That’s one of Carly Rae Jepsen’s great gifts: taking love and heartache alike, complicated feelings from all over the emotional spectrum, and making them sound like pure unadulterated joy. “Me And The Boys In The Band” isn’t a lament but a celebration — of the highs and the lows of life on the road, all the fun and the partying and the distance and the romantic complications that it entails. “Driving all night to make that show/ I’ll be a whole new girl tomorrow/ In a new city, so pretty, eyes closed,” she sings, her voice hushed with wonder by the end. Until she, and we, can get back to that, we’ll have jams like “Me And The Boys In The Band” to dance to. –Peter
Two years of silence, and Father John Misty suddenly returns with two enigmatically titled tracks. “To S.” and “To R.” are two piano ballads, with unknown subjects. (Around here, we’d of course like to think it’s “To Scott” and “To Ryan.”) Perhaps there is some deeply personal message hidden within, but for us it remains a mystery — a pair of lost letters sent out from wherever Father John Misty is.
And as far as “To S.” suggests, the wherever in question is some kind of ether. It’s all loose thoughts: “Flying on past in your voodoo mask,” “What about life on the ground/ Makes you feel so strange.” Tillman, as ever, has a way with lyrics; the way he sings “‘I had a dream and you were in it’/ Is all you had to say” is a quintessentially crushing FJM moment. But what’s the most striking about “To S.” is the fact that while it might open as a pretty standard mellow song for Tillman — a meditative melody over piano and acoustic guitar — it becomes something subtly stranger. Eerie, airy strings start to swirl around and elevate him. It’s reminiscent of some of the further out moments on Pure Comedy, but it’s also unique for Tillman, who disappears entirely and let’s all the sounds do the talking for substantial stretches of the song. It’s gorgeous and elusive, the sound of Father John Misty up in the sky. –Ryan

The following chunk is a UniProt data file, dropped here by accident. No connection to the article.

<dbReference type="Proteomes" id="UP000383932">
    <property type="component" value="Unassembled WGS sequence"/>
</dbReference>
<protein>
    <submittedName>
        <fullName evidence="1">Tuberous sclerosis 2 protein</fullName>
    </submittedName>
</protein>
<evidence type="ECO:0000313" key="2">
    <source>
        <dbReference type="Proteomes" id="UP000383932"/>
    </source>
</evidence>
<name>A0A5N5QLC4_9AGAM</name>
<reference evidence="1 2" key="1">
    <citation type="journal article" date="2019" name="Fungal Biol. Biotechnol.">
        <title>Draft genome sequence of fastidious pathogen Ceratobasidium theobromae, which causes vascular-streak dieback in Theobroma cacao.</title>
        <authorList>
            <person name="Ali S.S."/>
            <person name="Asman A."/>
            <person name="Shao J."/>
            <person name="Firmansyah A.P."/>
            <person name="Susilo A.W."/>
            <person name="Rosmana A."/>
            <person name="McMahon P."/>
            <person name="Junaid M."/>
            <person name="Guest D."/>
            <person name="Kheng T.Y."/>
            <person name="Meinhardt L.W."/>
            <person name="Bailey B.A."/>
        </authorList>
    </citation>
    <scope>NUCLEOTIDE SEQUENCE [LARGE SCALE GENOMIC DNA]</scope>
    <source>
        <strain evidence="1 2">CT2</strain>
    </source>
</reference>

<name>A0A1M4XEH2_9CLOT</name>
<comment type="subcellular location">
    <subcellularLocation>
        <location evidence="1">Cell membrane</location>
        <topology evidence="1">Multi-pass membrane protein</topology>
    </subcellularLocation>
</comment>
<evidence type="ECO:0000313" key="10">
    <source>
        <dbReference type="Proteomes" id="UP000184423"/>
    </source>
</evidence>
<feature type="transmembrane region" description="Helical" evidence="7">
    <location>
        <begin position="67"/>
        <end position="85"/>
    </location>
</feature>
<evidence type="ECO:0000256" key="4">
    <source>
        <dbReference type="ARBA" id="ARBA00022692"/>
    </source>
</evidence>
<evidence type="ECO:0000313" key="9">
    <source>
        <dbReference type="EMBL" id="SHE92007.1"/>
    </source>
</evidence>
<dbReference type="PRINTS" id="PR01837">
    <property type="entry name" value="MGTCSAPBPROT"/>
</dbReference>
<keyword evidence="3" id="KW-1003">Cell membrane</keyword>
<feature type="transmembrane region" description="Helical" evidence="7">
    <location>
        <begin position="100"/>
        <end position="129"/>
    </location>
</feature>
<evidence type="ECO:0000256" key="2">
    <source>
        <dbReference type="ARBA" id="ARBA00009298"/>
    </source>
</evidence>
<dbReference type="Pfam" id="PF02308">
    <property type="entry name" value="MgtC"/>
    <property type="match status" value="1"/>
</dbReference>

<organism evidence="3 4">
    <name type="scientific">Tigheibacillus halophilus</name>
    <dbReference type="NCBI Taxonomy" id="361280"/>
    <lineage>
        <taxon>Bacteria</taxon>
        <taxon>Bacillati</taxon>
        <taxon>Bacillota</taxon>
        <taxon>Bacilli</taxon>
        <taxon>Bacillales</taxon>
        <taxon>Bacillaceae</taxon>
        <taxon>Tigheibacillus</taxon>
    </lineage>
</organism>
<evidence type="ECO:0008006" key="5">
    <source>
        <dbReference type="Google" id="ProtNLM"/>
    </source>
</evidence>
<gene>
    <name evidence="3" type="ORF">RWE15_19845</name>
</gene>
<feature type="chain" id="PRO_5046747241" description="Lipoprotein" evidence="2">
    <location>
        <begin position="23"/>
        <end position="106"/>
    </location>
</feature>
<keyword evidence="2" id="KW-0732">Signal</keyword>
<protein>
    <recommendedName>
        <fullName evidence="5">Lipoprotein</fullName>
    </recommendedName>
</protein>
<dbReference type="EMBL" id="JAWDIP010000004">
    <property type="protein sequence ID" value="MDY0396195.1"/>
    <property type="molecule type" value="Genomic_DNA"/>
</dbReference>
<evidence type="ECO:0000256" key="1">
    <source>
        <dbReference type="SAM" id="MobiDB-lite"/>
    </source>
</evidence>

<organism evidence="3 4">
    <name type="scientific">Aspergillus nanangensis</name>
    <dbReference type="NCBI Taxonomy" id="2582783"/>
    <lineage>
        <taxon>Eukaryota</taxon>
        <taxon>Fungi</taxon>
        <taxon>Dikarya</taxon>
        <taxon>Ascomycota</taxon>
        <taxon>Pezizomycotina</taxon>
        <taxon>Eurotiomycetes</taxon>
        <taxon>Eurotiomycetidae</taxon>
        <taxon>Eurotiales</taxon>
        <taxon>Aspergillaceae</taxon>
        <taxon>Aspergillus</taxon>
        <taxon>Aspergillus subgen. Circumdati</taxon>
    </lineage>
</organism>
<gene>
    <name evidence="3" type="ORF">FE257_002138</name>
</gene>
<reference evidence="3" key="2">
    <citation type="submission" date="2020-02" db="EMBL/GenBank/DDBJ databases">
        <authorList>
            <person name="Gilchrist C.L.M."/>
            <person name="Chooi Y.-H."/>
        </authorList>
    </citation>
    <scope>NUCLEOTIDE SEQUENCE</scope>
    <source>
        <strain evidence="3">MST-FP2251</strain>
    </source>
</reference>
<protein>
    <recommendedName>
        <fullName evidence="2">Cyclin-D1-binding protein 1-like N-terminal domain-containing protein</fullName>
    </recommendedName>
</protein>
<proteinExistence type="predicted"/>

News of Alex G’s involvement with the Projections EP had me expecting a surreal, deconstructed spin on Tomberlin’s solemn balladry, the sound of her 2018 debut At Weddings run through the House Of Sugar filter. Instead, lead single “Wasted” offers a different twist: It’s relatively bright and upbeat, like sunshine flowing through Sarah Beth Tomberlin’s window after one of her dark nights of the soul.
Not that this is exactly a happy song — musically it reminds me of Cat Power’s “Free,” a brisk and minimal burst of energy from an artist best known for emotionally weighty slowburn catharsis. “Wasted” feels a bit more cautious than that. Its acoustic arpeggios and scraggly faux-dancehall beat (Alex G’s contribution) are an ideal backdrop for what amounts to a weary flirtation, an attempt to pin down and an attraction that thus far has resisted definition.
“How come you only say I’m cute when you’re wasted?” Tomberlin inquires. “Baby don’t waste it/ Well maybe you could waste it…” Every little sonic touch mirrors this intrigued but tentative posture, from the playfully rolling bassline to the shivering fiddle that creeps in now and again. In the end, it’s up to the listener to fill in the gaps of the narrative and decide whether this romance is a good idea. Tomberlin doesn’t spell it out for us; she shouldn’t have to. –Chris